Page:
This week we successfully completed Imprint’s initial Greek Islands Tour (GIT). Long in the planning, the tour went off with minimal bumps in the road, or rather waves in the sea, lots of laughing, some interesting history, some amazing cultural connections, and a seemingly unending stream of impossibly picturesque Greek islands. That is why I’ve chosen to call this missive “The Impossible Island Tour”. Because daily, if not hourly, I found myself describing what I was seeing as impossibly picturesque, impossibly lovely, impossibly charming, impossibly cute, etc. [Adjective alert! There are simply not enough available: cute, picturesque, lovely, charming, photogenic, and amazing will be overused.]
All in all, it was an amazing two weeks. In the coming few weeks I’ll be sharing installments describing the day by day activities and highlights of the tour. But for now, I will simply give a quick overview and get some images posted.
I have long held that Meteora is one of the most breathtaking and unique travel destinations not only in Greece but in the whole wide world. So I was not about to create a Greek tour that did not give the opportunity for people to see this impossibly spectacular destination. So for those opting for the
tour extension, we gathered for dinner in Athens, then headed for Meteora in the morning. As Delphi is essentially on the way, we made a quick stop there, entertained by our engaging and charming local guide Penny. We arrived in Meteora at the end of the afternoon as the sun was just starting to warm up the western facing towers of stone. The following morning we had our tour of one of the monasteries (as many as 24 in the past but only 6 still active today) before making a beeline to the airport to join the rest of the group on the island of Rhodes.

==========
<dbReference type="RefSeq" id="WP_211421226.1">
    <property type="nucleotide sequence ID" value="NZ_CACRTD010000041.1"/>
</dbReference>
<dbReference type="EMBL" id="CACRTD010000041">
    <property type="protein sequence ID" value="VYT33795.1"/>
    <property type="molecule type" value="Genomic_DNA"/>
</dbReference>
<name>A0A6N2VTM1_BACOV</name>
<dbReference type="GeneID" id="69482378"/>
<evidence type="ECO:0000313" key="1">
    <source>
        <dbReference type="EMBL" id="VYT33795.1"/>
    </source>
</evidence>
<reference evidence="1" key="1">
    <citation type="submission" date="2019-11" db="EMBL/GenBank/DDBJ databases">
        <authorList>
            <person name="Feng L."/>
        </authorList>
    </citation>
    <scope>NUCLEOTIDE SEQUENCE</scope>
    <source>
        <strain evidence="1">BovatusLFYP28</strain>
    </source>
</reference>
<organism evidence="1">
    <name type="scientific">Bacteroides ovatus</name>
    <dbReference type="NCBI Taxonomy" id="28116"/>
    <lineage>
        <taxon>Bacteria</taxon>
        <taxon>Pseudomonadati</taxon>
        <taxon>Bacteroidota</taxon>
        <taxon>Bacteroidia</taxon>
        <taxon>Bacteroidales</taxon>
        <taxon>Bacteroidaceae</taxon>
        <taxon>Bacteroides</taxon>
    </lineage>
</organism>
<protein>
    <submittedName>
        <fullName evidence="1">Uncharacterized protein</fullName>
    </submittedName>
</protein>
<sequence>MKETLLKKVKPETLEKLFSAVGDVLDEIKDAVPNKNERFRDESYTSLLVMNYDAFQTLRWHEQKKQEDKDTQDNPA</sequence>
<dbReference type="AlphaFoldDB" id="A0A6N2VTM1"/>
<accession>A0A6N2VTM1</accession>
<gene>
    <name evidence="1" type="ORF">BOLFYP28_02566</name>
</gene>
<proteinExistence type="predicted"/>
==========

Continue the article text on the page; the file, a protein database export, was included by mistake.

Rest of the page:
Rhodes is the biggest and most diverse of the Dodecanese group of islands. Just off the Turkish coast, it boasts one of Europe’s most charming medieval old towns, well preserved crusader fortifications, a crusader palace, a lovely night energy, and miles of beaches. South of the main town is the impossibly picturesque Acropolis of Lindos.
Smaller than Athen’s more famous hill, Lindos makes up for it with its spectacular seaside venue. We had a local guide who brought the islands’ history and culture alive for us on a day long tour.
After two nights on Rhodes we were ready to head out to sea on our two gulets, or Turkish yachts. Our lovely boats were very comfortable and staffed by hard working and pleasant staff. Our first island “hop” was nearby Symi and our first impossibly cute harbor village. Spilling down the step hillsides to the blue Aegean were pastel colored houses, all resembling nothing more than little Greek temples. Amazing.
An afternoon’s motoring brought us to little known Nisyros. Perhaps lacking the impossible charm of other stops, Nisyros was certainly fascinating. It is perfectly round and dominated by an immense, still active volcano. We toured the smaller active crater within the giant caldera and then visited the impossibly photogenic village of Nikia perched on its rim.